Op-ed: Workforce training helps the local economy

Virginia’s current funding formula for higher education, which focuses on for-credit programs leading to academic degrees, doesn’t afford community colleges the resources to ramp up the short-term, intensive training demanded by employers in fields like cybersecurity.

Published January 17, 2016, in The Virginian-Pilot

By Edna V. Baehre-Kolovani

DURING BUSY PERIODS just before the start of the semester, Tidewater Community College staffers – myself included – volunteer to help answer phones in our Information Center.

I’ve learned a lot from this experience, more than I could ever learn from reports and spreadsheets. Two key takeaways: 1) Students wait until the last minute to apply and enroll in classes, and 2) a two-year associate degree isn’t necessarily what they are looking for, or what they need.

One woman called asking about medical billing and coding — not our two-year degree in health information management but something more short-term, with entry level earnings that can sustain a family. Another caller, a laid-off worker, wanted to get into solar technology. A soon-to-be Navy veteran was looking for a career in emergency management.

The answer for them, and for many adults in our region, is workforce training. It’s quick, it’s targeted, and it’s easily available — except when it isn’t.

That’s why Gov. Terry McAuliffe has proposed $24.6 million in his biennial budget to support workforce credentialing in Virginia’s community colleges. I believe this funding would create a better path to the middle class for workers, help employers fill critical jobs and boost Hampton Roads’ lagging economy.

Last summer, more than 1,500 business leaders turned out during town hall meetings to express their support for more short-term training programs. Virginia businesses struggled to fill more than 175,000 middle-skill jobs last year due to a lack of skilled workers, and I’ve heard from many Hampton Roads businesses who support the governor’s proposal.

Leigh Armistead, president of Peregrine Technical Solutions, told us that there are many more cybersecurity jobs than there are skilled technicians to fill them. “They don’t all need Ph.D.’s or even four-year degrees, just the right training,” he said.

Caliper Inc. specializes in human capital and outsourcing solutions in engineering, information technology, industrial, the trades and other areas. Robert Green, their president and CEO, said that the urgent needs of their clients are going unmet.

Sumitomo Machinery America in Chesapeake is already working with TCC to train their employees. “Advanced manufacturing in Hampton Roads is demanding more and more skilled workers,” said James Travers of Sumitomo.

It’s the same story in our shipbuilding and repair industries, which need workers who can perform demanding trade and technically specialized jobs. “The majority of these jobs don’t require a four-year degree,” said Bill Crow, president of the Virginia Ship Repair Association.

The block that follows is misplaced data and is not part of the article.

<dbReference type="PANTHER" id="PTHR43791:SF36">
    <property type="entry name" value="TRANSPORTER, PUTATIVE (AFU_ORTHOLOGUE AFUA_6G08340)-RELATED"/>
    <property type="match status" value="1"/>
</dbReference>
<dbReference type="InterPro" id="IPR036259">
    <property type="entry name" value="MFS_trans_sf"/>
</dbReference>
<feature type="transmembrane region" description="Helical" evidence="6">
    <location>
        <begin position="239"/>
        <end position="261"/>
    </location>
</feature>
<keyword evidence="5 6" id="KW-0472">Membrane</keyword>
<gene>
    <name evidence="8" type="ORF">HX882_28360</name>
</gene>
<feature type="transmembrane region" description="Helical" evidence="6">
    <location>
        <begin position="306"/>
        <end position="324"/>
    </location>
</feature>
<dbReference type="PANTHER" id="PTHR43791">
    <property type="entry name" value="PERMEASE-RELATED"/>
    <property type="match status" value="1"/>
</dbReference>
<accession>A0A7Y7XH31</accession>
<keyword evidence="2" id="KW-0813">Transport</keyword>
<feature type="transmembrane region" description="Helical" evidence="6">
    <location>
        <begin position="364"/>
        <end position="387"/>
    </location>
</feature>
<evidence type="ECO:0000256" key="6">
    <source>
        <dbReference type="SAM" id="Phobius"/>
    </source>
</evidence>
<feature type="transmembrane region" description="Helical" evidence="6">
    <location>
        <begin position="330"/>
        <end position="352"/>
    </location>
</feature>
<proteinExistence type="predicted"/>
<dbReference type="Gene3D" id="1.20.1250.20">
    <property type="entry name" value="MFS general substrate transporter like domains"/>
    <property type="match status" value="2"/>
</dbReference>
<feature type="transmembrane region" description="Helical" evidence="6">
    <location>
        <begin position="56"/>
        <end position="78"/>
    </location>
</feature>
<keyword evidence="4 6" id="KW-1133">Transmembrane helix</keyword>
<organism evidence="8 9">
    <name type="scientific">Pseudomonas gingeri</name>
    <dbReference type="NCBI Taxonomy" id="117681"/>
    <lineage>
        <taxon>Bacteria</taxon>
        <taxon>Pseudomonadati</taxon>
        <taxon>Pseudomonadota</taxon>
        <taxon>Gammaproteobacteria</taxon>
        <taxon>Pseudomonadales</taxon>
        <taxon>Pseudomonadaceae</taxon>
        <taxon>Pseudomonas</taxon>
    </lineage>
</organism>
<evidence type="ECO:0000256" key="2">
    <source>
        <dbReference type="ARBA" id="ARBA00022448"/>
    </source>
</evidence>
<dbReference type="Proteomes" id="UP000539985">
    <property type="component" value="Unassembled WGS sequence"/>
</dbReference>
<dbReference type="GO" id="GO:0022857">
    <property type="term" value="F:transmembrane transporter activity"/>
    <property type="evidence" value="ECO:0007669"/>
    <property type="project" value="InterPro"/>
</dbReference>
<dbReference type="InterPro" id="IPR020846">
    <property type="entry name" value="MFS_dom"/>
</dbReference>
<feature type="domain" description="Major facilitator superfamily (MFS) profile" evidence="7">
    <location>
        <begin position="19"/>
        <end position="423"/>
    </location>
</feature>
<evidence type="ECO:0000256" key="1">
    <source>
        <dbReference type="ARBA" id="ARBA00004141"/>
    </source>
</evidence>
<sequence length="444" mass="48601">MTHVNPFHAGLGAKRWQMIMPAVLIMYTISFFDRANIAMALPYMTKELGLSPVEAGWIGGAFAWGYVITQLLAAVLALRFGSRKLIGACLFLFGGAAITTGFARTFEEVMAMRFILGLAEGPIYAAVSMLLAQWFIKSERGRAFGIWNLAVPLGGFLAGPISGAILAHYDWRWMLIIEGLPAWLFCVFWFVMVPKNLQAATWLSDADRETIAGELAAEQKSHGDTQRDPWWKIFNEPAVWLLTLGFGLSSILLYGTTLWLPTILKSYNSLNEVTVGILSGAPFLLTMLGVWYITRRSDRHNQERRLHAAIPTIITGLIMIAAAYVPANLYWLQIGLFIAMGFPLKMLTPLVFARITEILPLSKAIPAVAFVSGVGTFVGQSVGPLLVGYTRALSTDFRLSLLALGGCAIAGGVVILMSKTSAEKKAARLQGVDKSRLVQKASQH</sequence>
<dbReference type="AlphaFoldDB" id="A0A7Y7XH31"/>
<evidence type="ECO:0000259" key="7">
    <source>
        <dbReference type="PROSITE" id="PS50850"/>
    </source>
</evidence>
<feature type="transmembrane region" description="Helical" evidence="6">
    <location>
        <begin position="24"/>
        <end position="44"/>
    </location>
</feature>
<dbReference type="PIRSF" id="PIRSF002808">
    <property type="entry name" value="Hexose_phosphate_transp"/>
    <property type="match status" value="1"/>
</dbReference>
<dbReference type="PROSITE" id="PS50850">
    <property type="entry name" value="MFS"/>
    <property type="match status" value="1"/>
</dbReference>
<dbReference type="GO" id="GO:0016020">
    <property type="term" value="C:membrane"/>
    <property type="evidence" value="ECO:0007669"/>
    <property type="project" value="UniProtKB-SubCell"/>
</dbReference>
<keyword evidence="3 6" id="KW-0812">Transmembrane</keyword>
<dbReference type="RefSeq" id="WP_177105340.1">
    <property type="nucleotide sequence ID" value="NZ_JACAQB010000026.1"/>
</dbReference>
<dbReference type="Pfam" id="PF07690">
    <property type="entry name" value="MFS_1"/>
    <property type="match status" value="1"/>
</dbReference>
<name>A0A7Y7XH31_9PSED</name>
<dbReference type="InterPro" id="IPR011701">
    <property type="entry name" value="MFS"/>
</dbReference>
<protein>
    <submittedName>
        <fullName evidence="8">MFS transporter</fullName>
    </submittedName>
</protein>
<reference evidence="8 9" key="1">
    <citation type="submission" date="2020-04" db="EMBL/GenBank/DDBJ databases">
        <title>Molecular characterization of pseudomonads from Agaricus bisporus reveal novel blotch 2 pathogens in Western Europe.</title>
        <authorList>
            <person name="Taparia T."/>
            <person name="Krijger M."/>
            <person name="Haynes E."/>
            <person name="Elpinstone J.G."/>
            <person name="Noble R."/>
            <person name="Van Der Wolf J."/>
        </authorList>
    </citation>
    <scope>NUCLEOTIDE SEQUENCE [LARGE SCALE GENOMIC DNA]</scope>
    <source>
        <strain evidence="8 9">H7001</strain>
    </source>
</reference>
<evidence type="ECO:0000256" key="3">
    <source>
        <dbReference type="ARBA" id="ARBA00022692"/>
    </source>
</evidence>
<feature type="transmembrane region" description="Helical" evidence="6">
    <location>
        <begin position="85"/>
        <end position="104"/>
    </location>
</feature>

While we have seen some layoffs in this industry recently, employment rose more than 26 percent between 2005 and 2014, according to Old Dominion University’s “State of the Region” report.

Boosting workforce funding, I believe, would be a shot in the arm for the Hampton Roads economy. Consider these findings of the ODU report:

  • Though our unemployment rate looks low, the Hampton Roads workforce is actually shrinking. “This ‘drop out of the labor force’ phenomenon cannot be seen as good news for our region,” the report states.
  • North Carolina is investing in short-term workforce training at its community colleges, spending $91 million just in 2014. Can it be only a coincidence that the state’s two major cities – Charlotte and Raleigh – saw double-digit gains in civilian employment between 2007 and 2014, while Hampton Roads had a double-digit decline?
  • In December 2014, Hampton Roads was still about 22,000 jobs below its pre-recession level.

Yet our existing businesses have jobs they can’t fill. And new businesses need confidence in the workforce to relocate or start up here.

Virginia’s current funding formula for higher education, which focuses on for-credit programs leading to academic degrees, doesn’t afford community colleges the resources to ramp up the short-term, intensive training demanded by employers. To be effective, we will need expert instructors, specialized equipment and classroom facilities.

Short-term workforce training will have a measurable return on investment. Statewide, more than 10,000 high-demand credentials will be earned, leading to well-paying jobs. When these people start earning more, it will increase state income taxes and consumer spending.

I said it in 2013 after TCC’s first regional jobs summit, and I’ll say it again today: We need workforce solutions that will enhance the quality of life for citizens of Hampton Roads. Increasing workforce credentials is a big step forward.